So why do we do it? In the first place, sheer good nature. It is, after all, not nothing to do maths at all, to know a bit about English literature, or to string together any sort of narrative of the industrial revolution. And it may have taken a lot of hard work for the student who has got this far. (In general, students in most of higher education don't work hard; they are appallingly underworked, and are much more in danger of demoralisation from that, than from suddenly discovering that even when they work hard, they have come to the limit of their abilities.) Any decent person will want to praise the effort and admire the achievement, and won't want to point out that it is a stroll in the foothills rather than the real thing. American high schools are the great bad example of substituting the attempt to create self-esteem for providing an education, but much of British higher education is well down the same track.

Second, intellectuals find it hard to believe that not everyone can or wants to stretch their mind and imagination as far as they will go. Even those of us who are deeply and irreversibly addicted to philosophy are also happy to dismantle old cars, lie on beaches and sail dinghies quite incompetently. Contrary to Socrates's famous (but perfectly unbelievable) claim that the unexamined life is not worth living, the unexamined life is entirely worth living for very large numbers of people. Tastes vary, temperaments vary, and life has attractions enough to supply us with 70 years of interest even if we never open a book, let alone open the works of Plato.

Many children will find that they don't want to be able to read Goethe's Faust in German, or Les Chemins de la Liberte in French, get the binomial theorem under their belt, or look forward to reading Kant's first Critique in their late teens. In which case, having given them not only long enough to discover what they want to do, and given them enough of the vital critical and intellectual skills to enable them to strike out in whatever direction they want, we should provide decent vocational and professional training, and not waste everyone's time pretending to be teaching them academic subjects to the highest levels.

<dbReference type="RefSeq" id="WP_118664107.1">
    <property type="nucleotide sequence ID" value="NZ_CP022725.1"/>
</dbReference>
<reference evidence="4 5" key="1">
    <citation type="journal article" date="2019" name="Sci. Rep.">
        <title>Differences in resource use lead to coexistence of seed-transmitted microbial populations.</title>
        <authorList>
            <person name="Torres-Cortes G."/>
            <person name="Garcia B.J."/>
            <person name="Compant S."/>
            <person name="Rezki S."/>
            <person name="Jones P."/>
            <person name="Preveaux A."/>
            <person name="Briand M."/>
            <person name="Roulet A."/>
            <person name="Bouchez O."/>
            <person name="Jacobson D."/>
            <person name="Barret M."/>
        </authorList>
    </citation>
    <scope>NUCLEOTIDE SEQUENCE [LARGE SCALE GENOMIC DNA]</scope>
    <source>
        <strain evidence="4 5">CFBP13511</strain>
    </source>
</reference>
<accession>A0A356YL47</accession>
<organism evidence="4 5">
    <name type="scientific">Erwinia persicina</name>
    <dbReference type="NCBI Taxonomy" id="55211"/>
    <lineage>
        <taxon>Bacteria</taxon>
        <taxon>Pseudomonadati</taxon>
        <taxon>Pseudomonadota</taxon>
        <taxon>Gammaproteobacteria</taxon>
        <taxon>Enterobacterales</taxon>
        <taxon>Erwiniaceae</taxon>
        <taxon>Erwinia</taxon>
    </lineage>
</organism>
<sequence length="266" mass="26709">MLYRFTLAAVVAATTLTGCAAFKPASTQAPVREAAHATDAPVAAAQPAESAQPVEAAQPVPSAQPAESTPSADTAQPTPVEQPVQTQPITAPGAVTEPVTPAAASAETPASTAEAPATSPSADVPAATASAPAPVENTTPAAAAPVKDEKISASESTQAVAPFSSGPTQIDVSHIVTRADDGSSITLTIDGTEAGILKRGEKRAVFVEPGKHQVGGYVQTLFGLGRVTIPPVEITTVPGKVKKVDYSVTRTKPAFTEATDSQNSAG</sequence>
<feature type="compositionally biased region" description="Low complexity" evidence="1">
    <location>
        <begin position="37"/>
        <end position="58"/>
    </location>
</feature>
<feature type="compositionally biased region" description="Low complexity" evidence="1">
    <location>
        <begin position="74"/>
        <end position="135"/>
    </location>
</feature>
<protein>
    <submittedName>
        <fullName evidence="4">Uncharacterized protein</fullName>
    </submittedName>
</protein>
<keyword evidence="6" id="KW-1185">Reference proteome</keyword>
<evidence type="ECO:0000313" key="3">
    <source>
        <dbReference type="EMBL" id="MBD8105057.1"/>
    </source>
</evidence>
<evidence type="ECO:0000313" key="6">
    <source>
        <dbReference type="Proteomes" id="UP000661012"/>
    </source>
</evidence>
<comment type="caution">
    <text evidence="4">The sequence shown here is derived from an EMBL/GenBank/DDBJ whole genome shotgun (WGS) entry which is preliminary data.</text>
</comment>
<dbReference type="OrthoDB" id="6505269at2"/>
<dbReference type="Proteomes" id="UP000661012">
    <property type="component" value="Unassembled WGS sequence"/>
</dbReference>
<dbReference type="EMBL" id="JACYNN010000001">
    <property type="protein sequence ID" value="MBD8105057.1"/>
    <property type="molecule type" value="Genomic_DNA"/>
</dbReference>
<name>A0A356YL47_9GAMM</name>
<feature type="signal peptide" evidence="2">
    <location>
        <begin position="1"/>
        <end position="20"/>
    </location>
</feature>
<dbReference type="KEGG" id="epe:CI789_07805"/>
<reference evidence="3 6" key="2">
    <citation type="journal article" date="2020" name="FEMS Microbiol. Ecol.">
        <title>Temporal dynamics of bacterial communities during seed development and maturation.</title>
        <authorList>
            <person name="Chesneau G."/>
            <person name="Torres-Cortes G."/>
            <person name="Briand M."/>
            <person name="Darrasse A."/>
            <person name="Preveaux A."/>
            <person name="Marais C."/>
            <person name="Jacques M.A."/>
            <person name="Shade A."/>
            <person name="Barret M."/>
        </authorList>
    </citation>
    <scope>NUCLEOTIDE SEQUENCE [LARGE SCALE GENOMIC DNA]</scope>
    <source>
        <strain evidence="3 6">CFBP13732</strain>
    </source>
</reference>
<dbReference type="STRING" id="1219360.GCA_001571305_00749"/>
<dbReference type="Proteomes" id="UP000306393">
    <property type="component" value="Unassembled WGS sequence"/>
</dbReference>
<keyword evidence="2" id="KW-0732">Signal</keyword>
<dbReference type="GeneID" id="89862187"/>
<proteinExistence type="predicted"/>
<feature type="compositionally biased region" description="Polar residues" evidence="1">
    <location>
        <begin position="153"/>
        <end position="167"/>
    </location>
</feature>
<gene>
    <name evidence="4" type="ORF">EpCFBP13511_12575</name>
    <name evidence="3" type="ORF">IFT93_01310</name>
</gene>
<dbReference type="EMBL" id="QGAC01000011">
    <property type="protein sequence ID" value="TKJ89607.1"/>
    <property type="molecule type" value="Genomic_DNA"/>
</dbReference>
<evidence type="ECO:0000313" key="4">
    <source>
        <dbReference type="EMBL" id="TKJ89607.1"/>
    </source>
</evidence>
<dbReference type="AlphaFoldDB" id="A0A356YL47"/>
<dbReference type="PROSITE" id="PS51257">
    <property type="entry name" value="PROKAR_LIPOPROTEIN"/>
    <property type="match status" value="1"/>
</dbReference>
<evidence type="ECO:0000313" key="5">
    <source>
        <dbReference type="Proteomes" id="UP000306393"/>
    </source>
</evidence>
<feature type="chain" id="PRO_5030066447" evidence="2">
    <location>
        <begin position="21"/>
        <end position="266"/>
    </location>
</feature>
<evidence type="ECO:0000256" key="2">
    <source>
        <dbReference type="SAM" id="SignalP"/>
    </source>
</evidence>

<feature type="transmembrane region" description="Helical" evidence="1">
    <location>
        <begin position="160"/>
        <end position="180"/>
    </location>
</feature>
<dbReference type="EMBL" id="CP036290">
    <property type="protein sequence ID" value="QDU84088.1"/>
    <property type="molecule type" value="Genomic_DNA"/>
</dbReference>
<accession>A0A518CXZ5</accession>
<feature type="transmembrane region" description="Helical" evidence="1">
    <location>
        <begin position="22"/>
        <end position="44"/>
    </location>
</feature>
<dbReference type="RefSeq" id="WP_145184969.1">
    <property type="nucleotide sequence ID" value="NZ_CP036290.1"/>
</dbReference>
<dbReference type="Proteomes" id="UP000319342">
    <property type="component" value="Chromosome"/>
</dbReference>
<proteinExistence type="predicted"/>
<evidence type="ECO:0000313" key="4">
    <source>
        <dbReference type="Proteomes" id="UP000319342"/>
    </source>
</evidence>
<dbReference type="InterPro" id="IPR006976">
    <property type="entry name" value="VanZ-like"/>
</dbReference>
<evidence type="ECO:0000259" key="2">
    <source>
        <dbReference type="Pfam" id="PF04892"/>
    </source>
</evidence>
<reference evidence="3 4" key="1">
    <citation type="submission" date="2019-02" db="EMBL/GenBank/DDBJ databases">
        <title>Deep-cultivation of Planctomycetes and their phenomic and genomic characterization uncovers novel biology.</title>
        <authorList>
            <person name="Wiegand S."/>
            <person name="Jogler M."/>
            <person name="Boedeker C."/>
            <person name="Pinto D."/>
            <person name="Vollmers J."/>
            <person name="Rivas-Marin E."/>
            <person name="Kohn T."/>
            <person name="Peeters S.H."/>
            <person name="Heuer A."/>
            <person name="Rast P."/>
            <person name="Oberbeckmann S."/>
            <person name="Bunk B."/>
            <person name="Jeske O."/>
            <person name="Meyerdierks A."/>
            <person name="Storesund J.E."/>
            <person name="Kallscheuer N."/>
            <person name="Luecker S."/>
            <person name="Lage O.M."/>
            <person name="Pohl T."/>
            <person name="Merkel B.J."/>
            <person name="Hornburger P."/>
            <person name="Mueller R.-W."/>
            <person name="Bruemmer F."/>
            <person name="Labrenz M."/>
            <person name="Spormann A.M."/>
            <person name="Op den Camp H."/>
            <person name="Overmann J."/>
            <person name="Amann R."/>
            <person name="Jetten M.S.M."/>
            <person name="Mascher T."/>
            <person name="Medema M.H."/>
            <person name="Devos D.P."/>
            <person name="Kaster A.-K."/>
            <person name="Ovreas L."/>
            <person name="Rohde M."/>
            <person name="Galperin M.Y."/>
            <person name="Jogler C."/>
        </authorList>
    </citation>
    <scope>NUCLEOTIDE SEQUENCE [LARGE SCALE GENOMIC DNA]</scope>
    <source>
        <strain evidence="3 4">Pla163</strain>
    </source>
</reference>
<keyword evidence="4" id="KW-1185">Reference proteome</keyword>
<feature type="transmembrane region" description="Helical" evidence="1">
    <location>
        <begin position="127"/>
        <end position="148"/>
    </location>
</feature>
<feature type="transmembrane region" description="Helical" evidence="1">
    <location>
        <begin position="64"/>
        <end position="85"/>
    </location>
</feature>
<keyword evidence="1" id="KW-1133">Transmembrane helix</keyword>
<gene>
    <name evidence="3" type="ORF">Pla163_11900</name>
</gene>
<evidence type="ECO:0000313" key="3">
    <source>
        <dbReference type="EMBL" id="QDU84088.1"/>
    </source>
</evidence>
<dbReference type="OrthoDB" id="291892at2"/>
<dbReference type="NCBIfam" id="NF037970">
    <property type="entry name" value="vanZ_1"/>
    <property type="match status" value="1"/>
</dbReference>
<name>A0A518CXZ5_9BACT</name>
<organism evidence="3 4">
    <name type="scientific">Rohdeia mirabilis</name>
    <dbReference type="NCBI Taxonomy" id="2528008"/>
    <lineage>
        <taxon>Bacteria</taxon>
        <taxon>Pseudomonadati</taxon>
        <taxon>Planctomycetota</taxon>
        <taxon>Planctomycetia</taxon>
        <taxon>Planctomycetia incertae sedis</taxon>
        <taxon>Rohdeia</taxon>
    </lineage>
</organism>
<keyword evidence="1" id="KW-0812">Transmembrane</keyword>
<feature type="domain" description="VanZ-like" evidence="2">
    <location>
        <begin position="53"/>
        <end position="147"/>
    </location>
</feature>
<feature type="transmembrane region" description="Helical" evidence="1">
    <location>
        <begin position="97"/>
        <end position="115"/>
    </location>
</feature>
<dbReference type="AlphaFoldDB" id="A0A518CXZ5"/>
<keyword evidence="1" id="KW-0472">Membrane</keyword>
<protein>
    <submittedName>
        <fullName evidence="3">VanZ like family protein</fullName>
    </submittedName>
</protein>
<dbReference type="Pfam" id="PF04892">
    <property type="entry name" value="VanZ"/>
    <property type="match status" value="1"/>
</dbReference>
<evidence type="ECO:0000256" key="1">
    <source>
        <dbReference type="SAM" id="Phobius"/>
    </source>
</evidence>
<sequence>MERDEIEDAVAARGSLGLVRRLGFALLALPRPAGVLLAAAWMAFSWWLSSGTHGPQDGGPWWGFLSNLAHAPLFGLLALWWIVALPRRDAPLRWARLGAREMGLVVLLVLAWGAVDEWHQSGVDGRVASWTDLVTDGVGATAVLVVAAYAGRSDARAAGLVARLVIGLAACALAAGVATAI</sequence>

Britain has always contrived to get this issue exactly wrong. Once, a small minority studied academic subjects and the rest went to secondary modern schools and got jobs at 14 - without having acquired skills beyond the most elementary grasp of the three Rs. Now, we have the Prime Minister wanting 50 per cent of 18-year-olds to go to university, largely for vocational reasons, but not to receive serious vocational training. What we do instead is pretend that a degree is a degree is a degree, but don't really mean it.

Third, we think, rightly enough, that for most purposes, something is better than nothing. It is hard to argue that it would be better that there should be no Classic FM playing snippets and lollipops, and that listeners should hear the whole of Tannhauser or none of it. One may not discover a great deal about the dramatic structure of the verismo opera from a three-minute shot of Renee Fleming, but it gives pleasure and may whet a few appetites for something more elaborated and complex. Similarly, we are prone to think that reading a novel is better than not reading at all, and a bit of ungrammatical spoken French more of an accomplishment than total confinement within English.